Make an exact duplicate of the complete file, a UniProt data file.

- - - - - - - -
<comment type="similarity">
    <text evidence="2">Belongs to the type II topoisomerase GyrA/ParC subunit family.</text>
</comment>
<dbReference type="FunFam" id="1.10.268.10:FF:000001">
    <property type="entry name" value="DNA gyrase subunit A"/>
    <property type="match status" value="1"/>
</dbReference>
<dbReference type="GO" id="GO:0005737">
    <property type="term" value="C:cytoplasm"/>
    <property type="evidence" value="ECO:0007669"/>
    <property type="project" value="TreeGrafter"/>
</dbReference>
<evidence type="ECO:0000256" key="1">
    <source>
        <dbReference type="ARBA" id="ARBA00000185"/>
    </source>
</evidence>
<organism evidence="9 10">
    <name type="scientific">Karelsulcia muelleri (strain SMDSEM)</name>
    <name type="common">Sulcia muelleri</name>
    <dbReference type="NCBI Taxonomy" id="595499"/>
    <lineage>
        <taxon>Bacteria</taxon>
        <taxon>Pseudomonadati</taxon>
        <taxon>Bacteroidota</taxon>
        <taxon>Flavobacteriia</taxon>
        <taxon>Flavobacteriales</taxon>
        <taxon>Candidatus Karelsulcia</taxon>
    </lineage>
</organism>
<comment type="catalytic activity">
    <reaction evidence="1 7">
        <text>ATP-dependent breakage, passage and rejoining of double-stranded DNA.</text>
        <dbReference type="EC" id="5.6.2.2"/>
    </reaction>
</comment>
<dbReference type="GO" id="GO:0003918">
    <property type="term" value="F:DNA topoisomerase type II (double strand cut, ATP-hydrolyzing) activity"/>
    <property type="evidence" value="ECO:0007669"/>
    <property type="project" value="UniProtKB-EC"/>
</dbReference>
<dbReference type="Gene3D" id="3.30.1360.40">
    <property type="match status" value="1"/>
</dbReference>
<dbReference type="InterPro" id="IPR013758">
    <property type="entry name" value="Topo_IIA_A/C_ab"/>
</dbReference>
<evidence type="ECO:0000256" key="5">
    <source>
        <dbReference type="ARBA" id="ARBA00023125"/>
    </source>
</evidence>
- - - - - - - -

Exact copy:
<comment type="similarity">
    <text evidence="2">Belongs to the type II topoisomerase GyrA/ParC subunit family.</text>
</comment>
<dbReference type="FunFam" id="1.10.268.10:FF:000001">
    <property type="entry name" value="DNA gyrase subunit A"/>
    <property type="match status" value="1"/>
</dbReference>
<dbReference type="GO" id="GO:0005737">
    <property type="term" value="C:cytoplasm"/>
    <property type="evidence" value="ECO:0007669"/>
    <property type="project" value="TreeGrafter"/>
</dbReference>
<evidence type="ECO:0000256" key="1">
    <source>
        <dbReference type="ARBA" id="ARBA00000185"/>
    </source>
</evidence>
<organism evidence="9 10">
    <name type="scientific">Karelsulcia muelleri (strain SMDSEM)</name>
    <name type="common">Sulcia muelleri</name>
    <dbReference type="NCBI Taxonomy" id="595499"/>
    <lineage>
        <taxon>Bacteria</taxon>
        <taxon>Pseudomonadati</taxon>
        <taxon>Bacteroidota</taxon>
        <taxon>Flavobacteriia</taxon>
        <taxon>Flavobacteriales</taxon>
        <taxon>Candidatus Karelsulcia</taxon>
    </lineage>
</organism>
<comment type="catalytic activity">
    <reaction evidence="1 7">
        <text>ATP-dependent breakage, passage and rejoining of double-stranded DNA.</text>
        <dbReference type="EC" id="5.6.2.2"/>
    </reaction>
</comment>
<dbReference type="GO" id="GO:0003918">
    <property type="term" value="F:DNA topoisomerase type II (double strand cut, ATP-hydrolyzing) activity"/>
    <property type="evidence" value="ECO:0007669"/>
    <property type="project" value="UniProtKB-EC"/>
</dbReference>
<dbReference type="Gene3D" id="3.30.1360.40">
    <property type="match status" value="1"/>
</dbReference>
<dbReference type="InterPro" id="IPR013758">
    <property type="entry name" value="Topo_IIA_A/C_ab"/>
</dbReference>
<evidence type="ECO:0000256" key="5">
    <source>
        <dbReference type="ARBA" id="ARBA00023125"/>
    </source>
</evidence>